• “Each table has a one.”
  • “Each person in your group will roll the die and take a turn answering the question that it lands on.”
  • “Go around the group and have each person roll the die and answer a question.”
  • (Allow them to begin.  After everyone has answered their question, you might want to ask a few participants to share insights with you from the activity.)

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Random Responses (ICEBREAKER)


Time

10-15 minutes
Description

This icebreaker uses a single die as a randomizer to get people talking about different topics.  If they role a one, they respond to one question.  If they roll a two, they respond to another one, and so on for each number on the die.  You can use it for a variety of topics.  It’s fun, and it gets people talking.

 

Materials

o  Dice (one per group of people)

o  Flipchart and marker (one each)

 

Preparation

o  Pick a topic that you would like the participants to talk about.

o  Create a flipchart that lists a different aspect of that topic for each number on the die.

o  Here are some examples:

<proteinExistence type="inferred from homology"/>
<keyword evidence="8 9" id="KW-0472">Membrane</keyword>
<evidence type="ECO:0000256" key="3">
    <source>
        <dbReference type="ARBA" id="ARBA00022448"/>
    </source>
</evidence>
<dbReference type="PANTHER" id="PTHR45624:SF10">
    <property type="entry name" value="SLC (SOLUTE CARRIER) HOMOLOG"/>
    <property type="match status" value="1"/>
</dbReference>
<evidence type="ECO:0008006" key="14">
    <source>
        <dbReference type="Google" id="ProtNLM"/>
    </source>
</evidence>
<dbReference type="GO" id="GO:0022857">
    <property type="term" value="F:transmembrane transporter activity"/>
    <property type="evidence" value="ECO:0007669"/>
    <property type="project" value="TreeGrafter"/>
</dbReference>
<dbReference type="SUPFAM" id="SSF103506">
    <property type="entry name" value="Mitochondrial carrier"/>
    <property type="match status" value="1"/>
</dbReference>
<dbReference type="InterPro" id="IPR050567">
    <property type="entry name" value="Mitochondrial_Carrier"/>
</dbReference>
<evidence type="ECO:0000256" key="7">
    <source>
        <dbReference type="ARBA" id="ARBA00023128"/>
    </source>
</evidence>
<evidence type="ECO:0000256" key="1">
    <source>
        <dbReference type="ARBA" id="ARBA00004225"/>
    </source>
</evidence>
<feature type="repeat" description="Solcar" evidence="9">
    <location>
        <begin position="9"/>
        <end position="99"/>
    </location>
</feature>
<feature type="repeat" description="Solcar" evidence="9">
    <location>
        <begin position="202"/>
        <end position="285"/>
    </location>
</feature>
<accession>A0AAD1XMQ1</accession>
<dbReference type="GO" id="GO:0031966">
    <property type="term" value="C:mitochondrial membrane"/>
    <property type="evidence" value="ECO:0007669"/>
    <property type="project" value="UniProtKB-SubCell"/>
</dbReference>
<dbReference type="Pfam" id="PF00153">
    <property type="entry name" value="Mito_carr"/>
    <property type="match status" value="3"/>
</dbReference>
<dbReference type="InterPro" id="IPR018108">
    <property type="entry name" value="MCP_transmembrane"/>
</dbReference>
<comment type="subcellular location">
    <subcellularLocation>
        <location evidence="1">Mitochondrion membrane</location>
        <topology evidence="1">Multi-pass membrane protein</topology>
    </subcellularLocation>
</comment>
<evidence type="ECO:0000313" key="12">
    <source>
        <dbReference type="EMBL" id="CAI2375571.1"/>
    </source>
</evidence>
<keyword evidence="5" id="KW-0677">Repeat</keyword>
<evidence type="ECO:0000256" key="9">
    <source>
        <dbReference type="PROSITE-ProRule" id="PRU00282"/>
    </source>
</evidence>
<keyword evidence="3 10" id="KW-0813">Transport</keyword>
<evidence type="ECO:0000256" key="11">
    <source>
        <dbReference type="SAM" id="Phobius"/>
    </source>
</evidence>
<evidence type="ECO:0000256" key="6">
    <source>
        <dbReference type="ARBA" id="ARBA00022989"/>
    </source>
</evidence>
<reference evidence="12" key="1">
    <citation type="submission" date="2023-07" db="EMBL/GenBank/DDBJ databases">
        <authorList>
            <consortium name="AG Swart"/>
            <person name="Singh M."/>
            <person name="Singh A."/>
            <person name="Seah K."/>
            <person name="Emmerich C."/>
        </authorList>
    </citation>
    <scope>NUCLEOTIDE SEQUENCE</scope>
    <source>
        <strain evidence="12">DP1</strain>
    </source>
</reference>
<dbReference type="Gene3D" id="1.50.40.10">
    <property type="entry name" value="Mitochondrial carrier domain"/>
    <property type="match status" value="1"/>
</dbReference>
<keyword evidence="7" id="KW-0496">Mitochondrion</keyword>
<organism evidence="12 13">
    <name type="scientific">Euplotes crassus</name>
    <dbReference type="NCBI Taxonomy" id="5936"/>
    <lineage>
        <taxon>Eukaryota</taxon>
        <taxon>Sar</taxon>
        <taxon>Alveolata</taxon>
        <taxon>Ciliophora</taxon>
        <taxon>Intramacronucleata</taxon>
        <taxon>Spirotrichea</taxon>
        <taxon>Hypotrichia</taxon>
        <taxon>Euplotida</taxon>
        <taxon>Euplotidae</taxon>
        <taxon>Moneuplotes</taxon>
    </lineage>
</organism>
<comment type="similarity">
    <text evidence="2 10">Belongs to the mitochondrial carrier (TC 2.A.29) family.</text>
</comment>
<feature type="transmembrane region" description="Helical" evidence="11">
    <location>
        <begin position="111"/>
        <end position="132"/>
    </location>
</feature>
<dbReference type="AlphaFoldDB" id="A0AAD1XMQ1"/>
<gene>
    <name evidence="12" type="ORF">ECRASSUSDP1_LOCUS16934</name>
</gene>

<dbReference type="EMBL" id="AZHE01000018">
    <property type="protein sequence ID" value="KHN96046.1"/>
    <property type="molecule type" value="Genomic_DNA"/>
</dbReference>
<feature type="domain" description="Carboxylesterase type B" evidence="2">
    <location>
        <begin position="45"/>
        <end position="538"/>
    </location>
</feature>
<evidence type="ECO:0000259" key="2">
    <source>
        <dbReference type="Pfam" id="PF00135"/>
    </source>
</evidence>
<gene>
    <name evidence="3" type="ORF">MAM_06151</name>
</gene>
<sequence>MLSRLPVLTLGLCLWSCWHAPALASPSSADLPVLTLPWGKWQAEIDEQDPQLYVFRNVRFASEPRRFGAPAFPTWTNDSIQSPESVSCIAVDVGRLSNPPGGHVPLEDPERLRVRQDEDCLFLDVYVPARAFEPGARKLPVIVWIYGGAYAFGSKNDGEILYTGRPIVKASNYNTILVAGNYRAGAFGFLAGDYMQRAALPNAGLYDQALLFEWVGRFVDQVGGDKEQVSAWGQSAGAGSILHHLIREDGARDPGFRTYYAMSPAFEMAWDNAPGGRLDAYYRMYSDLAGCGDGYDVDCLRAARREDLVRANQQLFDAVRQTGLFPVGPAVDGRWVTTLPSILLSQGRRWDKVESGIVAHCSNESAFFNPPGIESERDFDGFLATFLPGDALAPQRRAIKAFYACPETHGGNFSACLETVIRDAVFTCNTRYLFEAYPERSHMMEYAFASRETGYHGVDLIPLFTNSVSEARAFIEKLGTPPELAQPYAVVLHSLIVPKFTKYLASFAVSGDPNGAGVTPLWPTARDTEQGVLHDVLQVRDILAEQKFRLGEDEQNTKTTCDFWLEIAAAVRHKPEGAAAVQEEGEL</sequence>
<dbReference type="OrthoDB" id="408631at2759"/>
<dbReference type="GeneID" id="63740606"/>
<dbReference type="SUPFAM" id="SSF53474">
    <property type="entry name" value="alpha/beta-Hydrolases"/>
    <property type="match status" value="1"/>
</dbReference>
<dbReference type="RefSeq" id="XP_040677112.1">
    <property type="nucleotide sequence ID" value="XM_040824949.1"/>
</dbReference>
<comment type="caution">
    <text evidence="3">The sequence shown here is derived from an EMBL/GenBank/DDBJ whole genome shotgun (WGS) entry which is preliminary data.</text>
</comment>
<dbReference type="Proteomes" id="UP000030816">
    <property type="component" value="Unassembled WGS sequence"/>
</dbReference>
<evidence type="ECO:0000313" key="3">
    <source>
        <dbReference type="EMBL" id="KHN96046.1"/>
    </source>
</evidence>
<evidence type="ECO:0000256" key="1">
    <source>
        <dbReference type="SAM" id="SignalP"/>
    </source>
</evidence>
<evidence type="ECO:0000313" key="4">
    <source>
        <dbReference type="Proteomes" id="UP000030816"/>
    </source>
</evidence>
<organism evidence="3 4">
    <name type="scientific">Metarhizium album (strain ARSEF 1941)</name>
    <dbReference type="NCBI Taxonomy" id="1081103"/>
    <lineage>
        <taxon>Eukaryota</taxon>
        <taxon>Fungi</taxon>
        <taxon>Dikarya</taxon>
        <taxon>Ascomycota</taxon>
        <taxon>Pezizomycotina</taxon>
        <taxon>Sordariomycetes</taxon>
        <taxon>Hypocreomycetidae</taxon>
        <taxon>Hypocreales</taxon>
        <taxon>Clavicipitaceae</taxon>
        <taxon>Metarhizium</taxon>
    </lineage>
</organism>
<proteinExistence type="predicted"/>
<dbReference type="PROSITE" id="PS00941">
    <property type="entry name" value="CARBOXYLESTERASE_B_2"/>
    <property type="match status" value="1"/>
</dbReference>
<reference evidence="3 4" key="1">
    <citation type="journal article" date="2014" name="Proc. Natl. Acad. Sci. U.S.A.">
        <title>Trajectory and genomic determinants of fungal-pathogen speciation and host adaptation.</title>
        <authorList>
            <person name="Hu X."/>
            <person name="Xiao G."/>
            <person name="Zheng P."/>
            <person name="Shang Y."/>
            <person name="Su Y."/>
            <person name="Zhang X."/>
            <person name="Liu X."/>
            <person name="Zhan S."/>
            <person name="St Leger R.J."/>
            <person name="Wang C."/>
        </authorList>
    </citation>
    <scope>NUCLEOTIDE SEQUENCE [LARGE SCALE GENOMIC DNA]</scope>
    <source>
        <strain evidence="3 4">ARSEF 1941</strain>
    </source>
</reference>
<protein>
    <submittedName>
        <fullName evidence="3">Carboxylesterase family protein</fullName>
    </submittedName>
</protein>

For “Culture”

“Describe the following about another culture:

1.     Something you like

2.     Something you don’t understand

3.     A funny thing that they do

4.     Something their culture taught you

5.     A mistake you made related to their culture

6.     Your choice”

 

For “Confession”

“Describe the following about yourself:

1.     A time you broke the law

2.     A personally embarrassing moment

3.     A bad decision you made

4.     A cultural mistake you made

5.     A story your family members still tell about you

6.     Your choice”

 

For “Introductions”

“Describe the following about yourself:

1.     Something you are known for

2.     What you enjoy doing most

3.     Where you go to relax

4.     Who you admire most

5.     Different jobs you have had

6.     Your choice”


Procedure

Use the following script (or modify to suit your needs):

  • “Let’s do an icebreaker to get to know each other better.”
  • “It’s called ‘Random Responses,’ and it gets you to share about yourself by having you tell about a particular topic.”
  • “To determine which topic you will talk about, you will take turns rolling a die at your table.”  (Show the flipchart you prepared.)
  • “If you roll a one, you should talk about the topic listed next to the one on this chart.”
  • “If you roll a two, you should talk about the topic listed next to the two.”  (Continue sharing each topic to make sure they understand the process.)
  • “If you roll a six, you get to choose which of the other five topics you will talk about.”
  • “What questions do you have about how this will work?”  (Answer any questions.  Then, let them begin.  Anyone at the table can start, and they can go in any order as long as everyone has a chance to share. Debrief by asking a few volunteers to share anything interesting that they heard or learned.)